Insight: in a time of rising costs, knowing your breakeven point is essential

Our latest insight comes from Accounts and Business Services Partner Derek Shaw as he highlights why business owners need to know their breakeven point in a time of rising costs.

What is the breakeven point?

The breakeven point is a simple accounting concept; the volume of units sold or the sales a business must achieve to cover its costs. It is the point at which nil profit is made and all of the relevant fixed costs are covered. Calculating the breakeven point is equally as simple, using this straightforward formula:

Total fixed costs x 100/gross profit margin

For example, if a business has fixed costs of £100 per month and a gross profit margin of 25%, the business must achieve £400 of sales per month to breakeven. Sales less than £400 per month mean the business is making a loss. All fairly simple.

But despite the simplicity of the concept and calculation, many small business owners don’t maintain an accurate breakeven calculation. Worse still, some struggle to know their breakeven point at all.

Breakeven point calculation for small businesses

What if I don’t know my breakeven point?

For small business owners in this situation, there are three steps to determining your breakeven point, keeping it accurate, and making it work for you.

1. Identify your fixed costs and gross profit margin

Fixed costs and profit margins can be determined via your business’s latest annual accounts or, ideally, the most recent set of management accounts. We provide comprehensive annual and management accounts preparation services for small businesses. Equipping clients with regular, accurate, and timely accounting data to help them understand all aspects of their fixed and variable costs.

2. Ensure you regularly review your breakeven point

Given the inflationary pressures that have characterised 2022, a business owner with a breakeven calculation from July 2022 is likely to have a different breakeven point if calculated using up-to-date and correct financial information. Therefore, once your breakeven point is initially calculated, it should be regularly reviewed and adjusted for increases in sales prices and costs of your business.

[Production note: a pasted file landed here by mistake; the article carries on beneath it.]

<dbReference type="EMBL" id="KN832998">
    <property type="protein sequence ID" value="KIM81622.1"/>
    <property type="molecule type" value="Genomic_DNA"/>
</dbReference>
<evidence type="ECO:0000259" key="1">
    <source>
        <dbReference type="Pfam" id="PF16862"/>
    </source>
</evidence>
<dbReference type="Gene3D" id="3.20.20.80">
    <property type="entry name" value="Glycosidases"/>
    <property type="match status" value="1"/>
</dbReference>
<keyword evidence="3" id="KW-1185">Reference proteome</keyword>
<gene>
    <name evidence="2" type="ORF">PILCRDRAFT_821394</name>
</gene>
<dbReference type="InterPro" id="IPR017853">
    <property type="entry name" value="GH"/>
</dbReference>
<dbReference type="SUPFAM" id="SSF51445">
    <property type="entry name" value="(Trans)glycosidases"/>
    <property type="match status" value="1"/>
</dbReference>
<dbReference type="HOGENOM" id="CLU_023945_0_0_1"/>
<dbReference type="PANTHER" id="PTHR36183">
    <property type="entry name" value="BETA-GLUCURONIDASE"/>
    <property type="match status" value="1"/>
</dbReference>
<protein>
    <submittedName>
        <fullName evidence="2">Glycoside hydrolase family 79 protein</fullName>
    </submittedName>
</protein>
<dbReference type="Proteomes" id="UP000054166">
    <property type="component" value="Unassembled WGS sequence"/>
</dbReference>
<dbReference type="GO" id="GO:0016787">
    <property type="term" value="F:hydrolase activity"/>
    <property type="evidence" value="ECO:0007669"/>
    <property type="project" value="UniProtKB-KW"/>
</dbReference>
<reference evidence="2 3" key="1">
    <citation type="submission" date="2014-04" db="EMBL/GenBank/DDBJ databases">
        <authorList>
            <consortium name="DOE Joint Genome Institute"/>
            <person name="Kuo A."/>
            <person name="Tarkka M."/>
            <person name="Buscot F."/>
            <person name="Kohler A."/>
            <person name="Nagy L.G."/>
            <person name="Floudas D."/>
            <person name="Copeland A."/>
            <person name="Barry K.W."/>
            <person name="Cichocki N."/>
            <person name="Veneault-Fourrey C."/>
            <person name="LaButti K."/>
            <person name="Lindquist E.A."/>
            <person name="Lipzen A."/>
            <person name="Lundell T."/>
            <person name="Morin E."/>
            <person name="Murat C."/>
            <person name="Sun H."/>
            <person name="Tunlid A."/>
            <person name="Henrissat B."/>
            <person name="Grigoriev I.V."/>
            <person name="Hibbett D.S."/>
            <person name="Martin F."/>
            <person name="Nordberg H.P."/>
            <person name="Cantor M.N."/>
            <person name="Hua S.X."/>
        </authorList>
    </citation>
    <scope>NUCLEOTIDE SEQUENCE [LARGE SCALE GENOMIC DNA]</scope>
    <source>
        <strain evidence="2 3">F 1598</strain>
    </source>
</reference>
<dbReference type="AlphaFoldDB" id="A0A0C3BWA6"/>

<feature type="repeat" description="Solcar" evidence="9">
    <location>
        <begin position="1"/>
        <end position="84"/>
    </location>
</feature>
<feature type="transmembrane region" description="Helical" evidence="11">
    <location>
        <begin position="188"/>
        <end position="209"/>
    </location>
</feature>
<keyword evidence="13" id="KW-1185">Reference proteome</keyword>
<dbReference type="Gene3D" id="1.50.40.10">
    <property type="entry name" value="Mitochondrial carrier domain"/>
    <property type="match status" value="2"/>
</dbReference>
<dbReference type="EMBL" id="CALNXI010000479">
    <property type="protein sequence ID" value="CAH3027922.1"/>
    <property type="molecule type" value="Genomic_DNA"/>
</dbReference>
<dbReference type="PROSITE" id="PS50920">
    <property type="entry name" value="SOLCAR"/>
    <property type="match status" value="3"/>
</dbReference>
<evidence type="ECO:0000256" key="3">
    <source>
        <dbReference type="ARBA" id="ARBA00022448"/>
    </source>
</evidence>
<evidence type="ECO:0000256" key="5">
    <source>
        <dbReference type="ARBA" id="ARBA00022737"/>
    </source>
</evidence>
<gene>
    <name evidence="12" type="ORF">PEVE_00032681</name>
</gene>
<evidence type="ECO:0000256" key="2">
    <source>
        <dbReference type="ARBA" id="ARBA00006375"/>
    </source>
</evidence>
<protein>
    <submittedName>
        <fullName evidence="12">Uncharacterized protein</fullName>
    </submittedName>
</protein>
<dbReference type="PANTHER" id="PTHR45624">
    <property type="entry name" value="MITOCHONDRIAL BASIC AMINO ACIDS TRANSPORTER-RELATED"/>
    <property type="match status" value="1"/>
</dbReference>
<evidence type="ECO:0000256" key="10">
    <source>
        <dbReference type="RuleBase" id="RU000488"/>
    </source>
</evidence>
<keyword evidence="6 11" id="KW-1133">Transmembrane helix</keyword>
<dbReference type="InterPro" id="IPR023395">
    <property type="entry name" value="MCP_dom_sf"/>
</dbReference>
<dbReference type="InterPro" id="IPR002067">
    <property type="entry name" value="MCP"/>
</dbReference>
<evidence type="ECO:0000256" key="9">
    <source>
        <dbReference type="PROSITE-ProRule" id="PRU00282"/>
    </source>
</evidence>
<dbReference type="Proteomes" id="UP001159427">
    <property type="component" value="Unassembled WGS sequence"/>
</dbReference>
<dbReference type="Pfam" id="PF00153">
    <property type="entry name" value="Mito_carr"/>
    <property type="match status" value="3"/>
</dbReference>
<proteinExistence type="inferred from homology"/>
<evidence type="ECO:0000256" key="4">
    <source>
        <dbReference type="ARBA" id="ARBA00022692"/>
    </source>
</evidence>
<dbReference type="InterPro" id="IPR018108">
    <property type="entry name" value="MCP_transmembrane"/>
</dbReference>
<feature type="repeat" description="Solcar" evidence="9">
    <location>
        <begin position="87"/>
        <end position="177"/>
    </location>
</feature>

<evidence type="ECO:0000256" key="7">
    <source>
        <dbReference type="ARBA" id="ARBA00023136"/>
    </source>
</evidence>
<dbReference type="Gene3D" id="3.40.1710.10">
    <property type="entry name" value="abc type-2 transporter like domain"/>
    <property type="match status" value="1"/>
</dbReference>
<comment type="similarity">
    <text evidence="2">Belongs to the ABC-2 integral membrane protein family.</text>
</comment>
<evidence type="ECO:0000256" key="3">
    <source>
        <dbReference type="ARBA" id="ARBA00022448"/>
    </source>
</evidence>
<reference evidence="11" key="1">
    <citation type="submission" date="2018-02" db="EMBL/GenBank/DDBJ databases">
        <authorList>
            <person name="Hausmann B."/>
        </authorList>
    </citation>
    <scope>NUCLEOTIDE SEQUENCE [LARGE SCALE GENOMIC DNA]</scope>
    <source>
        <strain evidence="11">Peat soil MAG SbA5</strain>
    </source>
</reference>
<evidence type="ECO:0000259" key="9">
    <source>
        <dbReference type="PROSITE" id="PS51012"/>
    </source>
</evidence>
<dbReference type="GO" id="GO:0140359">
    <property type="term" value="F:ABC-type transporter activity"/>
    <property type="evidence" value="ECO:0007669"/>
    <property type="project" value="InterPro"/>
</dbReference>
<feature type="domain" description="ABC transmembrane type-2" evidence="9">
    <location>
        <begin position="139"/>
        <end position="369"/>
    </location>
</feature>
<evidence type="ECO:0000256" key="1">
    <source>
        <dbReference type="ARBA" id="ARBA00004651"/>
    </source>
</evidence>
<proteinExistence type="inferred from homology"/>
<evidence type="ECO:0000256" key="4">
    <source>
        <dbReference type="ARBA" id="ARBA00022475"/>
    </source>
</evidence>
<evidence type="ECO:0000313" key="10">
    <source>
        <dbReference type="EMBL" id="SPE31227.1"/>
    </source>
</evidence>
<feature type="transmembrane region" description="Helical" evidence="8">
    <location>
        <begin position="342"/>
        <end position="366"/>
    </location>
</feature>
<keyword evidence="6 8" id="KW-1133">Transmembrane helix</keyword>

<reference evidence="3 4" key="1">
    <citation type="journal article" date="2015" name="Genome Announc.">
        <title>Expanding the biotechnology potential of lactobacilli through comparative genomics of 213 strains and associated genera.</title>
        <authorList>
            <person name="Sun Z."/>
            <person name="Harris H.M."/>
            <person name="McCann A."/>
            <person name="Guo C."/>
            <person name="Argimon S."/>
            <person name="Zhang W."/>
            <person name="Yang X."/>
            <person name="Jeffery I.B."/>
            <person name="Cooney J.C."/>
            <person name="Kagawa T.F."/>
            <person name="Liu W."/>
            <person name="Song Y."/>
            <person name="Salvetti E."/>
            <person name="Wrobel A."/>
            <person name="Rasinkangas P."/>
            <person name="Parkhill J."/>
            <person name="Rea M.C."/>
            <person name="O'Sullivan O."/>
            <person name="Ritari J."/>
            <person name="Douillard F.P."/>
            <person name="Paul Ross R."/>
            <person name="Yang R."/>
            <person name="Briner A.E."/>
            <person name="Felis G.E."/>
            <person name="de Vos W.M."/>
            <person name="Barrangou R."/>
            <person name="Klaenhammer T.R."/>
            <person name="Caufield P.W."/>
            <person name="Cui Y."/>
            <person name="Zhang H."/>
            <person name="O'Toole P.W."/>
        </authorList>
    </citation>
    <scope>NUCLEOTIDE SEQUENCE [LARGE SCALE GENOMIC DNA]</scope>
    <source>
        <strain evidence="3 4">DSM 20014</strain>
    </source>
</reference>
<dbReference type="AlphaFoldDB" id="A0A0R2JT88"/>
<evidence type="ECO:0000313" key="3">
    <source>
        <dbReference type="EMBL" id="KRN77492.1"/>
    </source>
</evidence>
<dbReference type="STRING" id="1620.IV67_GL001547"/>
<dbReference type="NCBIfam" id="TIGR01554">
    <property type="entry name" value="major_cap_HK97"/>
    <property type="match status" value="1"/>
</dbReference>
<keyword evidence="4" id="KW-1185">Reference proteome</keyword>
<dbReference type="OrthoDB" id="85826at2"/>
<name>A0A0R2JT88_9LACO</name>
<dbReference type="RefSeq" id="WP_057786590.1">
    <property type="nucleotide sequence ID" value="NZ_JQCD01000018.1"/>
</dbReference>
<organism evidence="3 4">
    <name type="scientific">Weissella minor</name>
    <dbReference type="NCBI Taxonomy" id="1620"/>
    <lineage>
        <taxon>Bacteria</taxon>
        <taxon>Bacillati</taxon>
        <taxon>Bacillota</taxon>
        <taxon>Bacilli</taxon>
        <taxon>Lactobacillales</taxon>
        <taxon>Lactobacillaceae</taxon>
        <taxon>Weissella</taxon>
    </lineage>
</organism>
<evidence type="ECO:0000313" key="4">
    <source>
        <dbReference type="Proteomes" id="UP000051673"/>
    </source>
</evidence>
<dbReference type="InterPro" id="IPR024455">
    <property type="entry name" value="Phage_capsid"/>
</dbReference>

Accurate management accounts will assist in maintaining the efficacy of your breakeven calculation. An experienced accountant should be able to help you analyse the raw data. 

3. Look ahead

The breakeven formula can be developed to enable owners to calculate what level of sales is required to make a certain profit per period. The formula is then amended to:

(Total fixed costs + required profit) x 100/gross profit margin

Using our earlier example, adding a £50 profit per month target equates to a sales value of £600 per month. Once sales have exceeded the breakeven point, the business can quickly generate profits as the fixed costs will have been met and sales beyond the breakeven point only have variable costs to cover.

Practical accounting support for small business owners

Monitoring and knowing a business’s breakeven point should be a key management tool. Used in conjunction with regular, accurate, and timely accounting data it can provide a sure foundation for business growth. Consilium Chartered Accountants support business owners and entrepreneurs with a range of accounting and business support services, including accounts preparation, annual accounts, and management accounts.

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